(pronounced ‘Meek-teka-see-wahdl’or ‘Meek-teka-kee-wadl’)
This Aztec Goddess is known as “the Lady of the Dead” or the Queen of “Mictlan”. She was the caretaker of the bones of the dead. The holiday to celebrate the Goddess by the pre-Hispanic peoples of the land now known as Mexico, lasted a month. When the Spanish conquistadors and Franciscan monks began the religious change of the native people of the newly discovered lands, the long celebration was changed to the first two days of November to coincide with the Roman Catholic Holidays of All Saints Day and All Souls Day. (Encyclopedia Britannica)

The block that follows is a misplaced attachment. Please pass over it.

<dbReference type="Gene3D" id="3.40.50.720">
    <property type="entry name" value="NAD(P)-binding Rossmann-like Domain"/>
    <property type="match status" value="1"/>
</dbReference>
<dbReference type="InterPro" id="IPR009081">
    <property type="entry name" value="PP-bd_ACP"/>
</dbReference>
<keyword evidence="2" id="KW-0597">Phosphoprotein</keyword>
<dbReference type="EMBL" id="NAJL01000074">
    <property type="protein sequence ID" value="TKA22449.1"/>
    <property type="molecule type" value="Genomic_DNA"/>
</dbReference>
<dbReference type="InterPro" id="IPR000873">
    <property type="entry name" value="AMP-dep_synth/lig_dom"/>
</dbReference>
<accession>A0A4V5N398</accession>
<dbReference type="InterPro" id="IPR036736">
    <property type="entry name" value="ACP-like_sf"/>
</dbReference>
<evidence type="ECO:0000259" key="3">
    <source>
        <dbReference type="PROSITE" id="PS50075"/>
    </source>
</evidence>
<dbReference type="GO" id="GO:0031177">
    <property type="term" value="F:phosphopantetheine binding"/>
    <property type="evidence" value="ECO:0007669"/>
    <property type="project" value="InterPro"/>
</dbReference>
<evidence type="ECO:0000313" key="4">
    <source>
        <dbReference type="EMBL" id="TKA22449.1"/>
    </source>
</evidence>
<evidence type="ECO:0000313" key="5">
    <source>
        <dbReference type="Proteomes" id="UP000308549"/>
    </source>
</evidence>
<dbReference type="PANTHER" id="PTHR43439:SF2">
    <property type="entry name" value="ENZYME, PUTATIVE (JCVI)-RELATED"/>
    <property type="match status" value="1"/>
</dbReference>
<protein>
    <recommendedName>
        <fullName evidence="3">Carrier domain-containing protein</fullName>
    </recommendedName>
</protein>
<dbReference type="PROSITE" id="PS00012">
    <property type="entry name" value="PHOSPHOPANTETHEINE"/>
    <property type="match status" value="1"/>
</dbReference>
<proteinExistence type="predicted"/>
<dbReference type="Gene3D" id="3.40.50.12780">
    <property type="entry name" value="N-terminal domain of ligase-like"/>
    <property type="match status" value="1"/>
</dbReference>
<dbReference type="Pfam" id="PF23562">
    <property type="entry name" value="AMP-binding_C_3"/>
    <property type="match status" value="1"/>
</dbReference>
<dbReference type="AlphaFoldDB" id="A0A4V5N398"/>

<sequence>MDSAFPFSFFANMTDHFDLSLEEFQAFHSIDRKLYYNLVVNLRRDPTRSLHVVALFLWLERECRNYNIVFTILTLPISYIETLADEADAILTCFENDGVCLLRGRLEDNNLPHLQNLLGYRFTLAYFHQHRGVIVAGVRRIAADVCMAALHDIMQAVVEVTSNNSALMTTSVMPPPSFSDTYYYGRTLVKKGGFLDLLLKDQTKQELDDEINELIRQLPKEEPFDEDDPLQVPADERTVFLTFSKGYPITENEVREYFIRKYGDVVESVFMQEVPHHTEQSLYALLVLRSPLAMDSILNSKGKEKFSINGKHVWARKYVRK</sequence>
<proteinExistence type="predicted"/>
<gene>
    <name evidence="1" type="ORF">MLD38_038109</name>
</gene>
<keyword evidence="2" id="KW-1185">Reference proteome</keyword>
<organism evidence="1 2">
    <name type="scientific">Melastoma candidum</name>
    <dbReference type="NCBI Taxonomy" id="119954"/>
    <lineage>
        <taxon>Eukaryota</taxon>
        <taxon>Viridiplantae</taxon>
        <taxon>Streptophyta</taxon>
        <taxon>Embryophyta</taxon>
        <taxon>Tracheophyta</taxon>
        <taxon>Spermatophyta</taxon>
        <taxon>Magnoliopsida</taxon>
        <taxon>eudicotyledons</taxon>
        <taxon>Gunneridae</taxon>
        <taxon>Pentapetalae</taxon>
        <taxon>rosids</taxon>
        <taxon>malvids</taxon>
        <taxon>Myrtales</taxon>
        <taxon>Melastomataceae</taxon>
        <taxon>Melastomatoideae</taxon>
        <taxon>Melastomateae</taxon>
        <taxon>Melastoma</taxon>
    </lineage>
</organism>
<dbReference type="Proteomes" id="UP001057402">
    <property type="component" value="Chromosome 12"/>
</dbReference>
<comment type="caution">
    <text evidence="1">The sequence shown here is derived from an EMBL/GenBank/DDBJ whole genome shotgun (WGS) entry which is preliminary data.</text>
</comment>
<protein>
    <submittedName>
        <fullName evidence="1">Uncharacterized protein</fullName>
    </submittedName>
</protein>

These figurines known as Catrinas are typical of “Day of the Dead” art.
In Mexico and other Latin American countries, the 1st November is dedicated to the children who have died and 2nd November to the adults. On these days, family members go to the cemetery taking a wreath as a gift and possibly a picnic. They sit beside the grave and tell the dead loved one, what has happened in the past year within the family and other important matters; the joys, the sadness’s, and the hopes for the future.